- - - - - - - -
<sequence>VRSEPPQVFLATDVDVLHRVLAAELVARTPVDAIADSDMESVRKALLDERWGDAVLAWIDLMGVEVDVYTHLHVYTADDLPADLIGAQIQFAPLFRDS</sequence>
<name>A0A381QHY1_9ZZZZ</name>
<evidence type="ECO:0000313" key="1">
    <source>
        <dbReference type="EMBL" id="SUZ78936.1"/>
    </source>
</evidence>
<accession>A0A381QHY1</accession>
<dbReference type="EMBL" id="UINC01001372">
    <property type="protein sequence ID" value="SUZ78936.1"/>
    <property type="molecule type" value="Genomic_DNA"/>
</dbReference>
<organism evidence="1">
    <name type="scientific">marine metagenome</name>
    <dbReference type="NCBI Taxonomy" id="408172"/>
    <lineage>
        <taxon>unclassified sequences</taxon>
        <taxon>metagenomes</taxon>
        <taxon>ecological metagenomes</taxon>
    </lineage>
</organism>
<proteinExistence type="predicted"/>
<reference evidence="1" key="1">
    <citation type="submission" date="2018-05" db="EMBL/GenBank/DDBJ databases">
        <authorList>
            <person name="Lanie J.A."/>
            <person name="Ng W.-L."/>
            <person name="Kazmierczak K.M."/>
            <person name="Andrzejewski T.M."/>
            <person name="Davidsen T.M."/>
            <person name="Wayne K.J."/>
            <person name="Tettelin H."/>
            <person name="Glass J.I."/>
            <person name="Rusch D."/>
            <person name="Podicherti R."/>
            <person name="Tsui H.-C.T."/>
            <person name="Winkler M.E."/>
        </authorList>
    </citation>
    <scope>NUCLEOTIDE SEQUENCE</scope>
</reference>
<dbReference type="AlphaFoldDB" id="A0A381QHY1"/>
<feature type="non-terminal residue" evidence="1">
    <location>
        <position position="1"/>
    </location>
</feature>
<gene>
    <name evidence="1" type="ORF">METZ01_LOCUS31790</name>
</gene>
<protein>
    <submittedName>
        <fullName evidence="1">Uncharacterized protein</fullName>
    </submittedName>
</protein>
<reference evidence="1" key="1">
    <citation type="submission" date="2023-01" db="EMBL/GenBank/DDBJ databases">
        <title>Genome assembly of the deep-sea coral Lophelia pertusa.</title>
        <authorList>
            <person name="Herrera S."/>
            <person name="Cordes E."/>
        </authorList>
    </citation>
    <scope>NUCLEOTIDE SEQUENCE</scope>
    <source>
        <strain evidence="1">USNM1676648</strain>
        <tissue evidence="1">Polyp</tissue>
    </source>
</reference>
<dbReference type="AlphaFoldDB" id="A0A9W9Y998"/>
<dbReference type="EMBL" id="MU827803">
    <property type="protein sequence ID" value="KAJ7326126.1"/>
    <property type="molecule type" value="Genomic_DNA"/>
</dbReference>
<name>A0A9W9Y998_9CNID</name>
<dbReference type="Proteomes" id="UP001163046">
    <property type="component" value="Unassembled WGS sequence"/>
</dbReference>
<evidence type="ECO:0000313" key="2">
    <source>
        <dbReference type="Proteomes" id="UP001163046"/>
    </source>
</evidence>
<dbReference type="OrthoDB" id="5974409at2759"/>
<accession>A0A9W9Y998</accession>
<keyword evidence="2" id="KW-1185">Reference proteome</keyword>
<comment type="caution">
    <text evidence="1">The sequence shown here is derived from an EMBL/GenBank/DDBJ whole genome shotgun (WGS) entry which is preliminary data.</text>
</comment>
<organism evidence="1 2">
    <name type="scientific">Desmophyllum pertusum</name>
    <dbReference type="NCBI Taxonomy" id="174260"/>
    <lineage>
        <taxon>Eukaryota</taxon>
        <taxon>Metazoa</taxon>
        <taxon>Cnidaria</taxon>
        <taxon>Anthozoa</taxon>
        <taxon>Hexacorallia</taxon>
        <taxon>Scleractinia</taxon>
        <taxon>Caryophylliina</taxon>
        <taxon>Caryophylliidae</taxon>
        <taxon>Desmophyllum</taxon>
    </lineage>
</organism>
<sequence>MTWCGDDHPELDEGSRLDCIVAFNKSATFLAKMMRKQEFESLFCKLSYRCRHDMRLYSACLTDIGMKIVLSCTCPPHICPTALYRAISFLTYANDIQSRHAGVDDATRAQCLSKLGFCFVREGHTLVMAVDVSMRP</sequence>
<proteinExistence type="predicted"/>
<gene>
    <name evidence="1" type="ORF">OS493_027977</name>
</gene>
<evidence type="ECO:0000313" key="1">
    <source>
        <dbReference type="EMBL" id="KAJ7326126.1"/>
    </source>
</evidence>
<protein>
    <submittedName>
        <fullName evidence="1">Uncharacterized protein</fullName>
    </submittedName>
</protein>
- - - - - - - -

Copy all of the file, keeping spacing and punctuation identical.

<sequence>VRSEPPQVFLATDVDVLHRVLAAELVARTPVDAIADSDMESVRKALLDERWGDAVLAWIDLMGVEVDVYTHLHVYTADDLPADLIGAQIQFAPLFRDS</sequence>
<name>A0A381QHY1_9ZZZZ</name>
<evidence type="ECO:0000313" key="1">
    <source>
        <dbReference type="EMBL" id="SUZ78936.1"/>
    </source>
</evidence>
<accession>A0A381QHY1</accession>
<dbReference type="EMBL" id="UINC01001372">
    <property type="protein sequence ID" value="SUZ78936.1"/>
    <property type="molecule type" value="Genomic_DNA"/>
</dbReference>
<organism evidence="1">
    <name type="scientific">marine metagenome</name>
    <dbReference type="NCBI Taxonomy" id="408172"/>
    <lineage>
        <taxon>unclassified sequences</taxon>
        <taxon>metagenomes</taxon>
        <taxon>ecological metagenomes</taxon>
    </lineage>
</organism>
<proteinExistence type="predicted"/>
<reference evidence="1" key="1">
    <citation type="submission" date="2018-05" db="EMBL/GenBank/DDBJ databases">
        <authorList>
            <person name="Lanie J.A."/>
            <person name="Ng W.-L."/>
            <person name="Kazmierczak K.M."/>
            <person name="Andrzejewski T.M."/>
            <person name="Davidsen T.M."/>
            <person name="Wayne K.J."/>
            <person name="Tettelin H."/>
            <person name="Glass J.I."/>
            <person name="Rusch D."/>
            <person name="Podicherti R."/>
            <person name="Tsui H.-C.T."/>
            <person name="Winkler M.E."/>
        </authorList>
    </citation>
    <scope>NUCLEOTIDE SEQUENCE</scope>
</reference>
<dbReference type="AlphaFoldDB" id="A0A381QHY1"/>
<feature type="non-terminal residue" evidence="1">
    <location>
        <position position="1"/>
    </location>
</feature>
<gene>
    <name evidence="1" type="ORF">METZ01_LOCUS31790</name>
</gene>
<protein>
    <submittedName>
        <fullName evidence="1">Uncharacterized protein</fullName>
    </submittedName>
</protein>
<reference evidence="1" key="1">
    <citation type="submission" date="2023-01" db="EMBL/GenBank/DDBJ databases">
        <title>Genome assembly of the deep-sea coral Lophelia pertusa.</title>
        <authorList>
            <person name="Herrera S."/>
            <person name="Cordes E."/>
        </authorList>
    </citation>
    <scope>NUCLEOTIDE SEQUENCE</scope>
    <source>
        <strain evidence="1">USNM1676648</strain>
        <tissue evidence="1">Polyp</tissue>
    </source>
</reference>
<dbReference type="AlphaFoldDB" id="A0A9W9Y998"/>
<dbReference type="EMBL" id="MU827803">
    <property type="protein sequence ID" value="KAJ7326126.1"/>
    <property type="molecule type" value="Genomic_DNA"/>
</dbReference>
<name>A0A9W9Y998_9CNID</name>
<dbReference type="Proteomes" id="UP001163046">
    <property type="component" value="Unassembled WGS sequence"/>
</dbReference>
<evidence type="ECO:0000313" key="2">
    <source>
        <dbReference type="Proteomes" id="UP001163046"/>
    </source>
</evidence>
<dbReference type="OrthoDB" id="5974409at2759"/>
<accession>A0A9W9Y998</accession>
<keyword evidence="2" id="KW-1185">Reference proteome</keyword>
<comment type="caution">
    <text evidence="1">The sequence shown here is derived from an EMBL/GenBank/DDBJ whole genome shotgun (WGS) entry which is preliminary data.</text>
</comment>
<organism evidence="1 2">
    <name type="scientific">Desmophyllum pertusum</name>
    <dbReference type="NCBI Taxonomy" id="174260"/>
    <lineage>
        <taxon>Eukaryota</taxon>
        <taxon>Metazoa</taxon>
        <taxon>Cnidaria</taxon>
        <taxon>Anthozoa</taxon>
        <taxon>Hexacorallia</taxon>
        <taxon>Scleractinia</taxon>
        <taxon>Caryophylliina</taxon>
        <taxon>Caryophylliidae</taxon>
        <taxon>Desmophyllum</taxon>
    </lineage>
</organism>
<sequence>MTWCGDDHPELDEGSRLDCIVAFNKSATFLAKMMRKQEFESLFCKLSYRCRHDMRLYSACLTDIGMKIVLSCTCPPHICPTALYRAISFLTYANDIQSRHAGVDDATRAQCLSKLGFCFVREGHTLVMAVDVSMRP</sequence>
<proteinExistence type="predicted"/>
<gene>
    <name evidence="1" type="ORF">OS493_027977</name>
</gene>
<evidence type="ECO:0000313" key="1">
    <source>
        <dbReference type="EMBL" id="KAJ7326126.1"/>
    </source>
</evidence>
<protein>
    <submittedName>
        <fullName evidence="1">Uncharacterized protein</fullName>
    </submittedName>
</protein>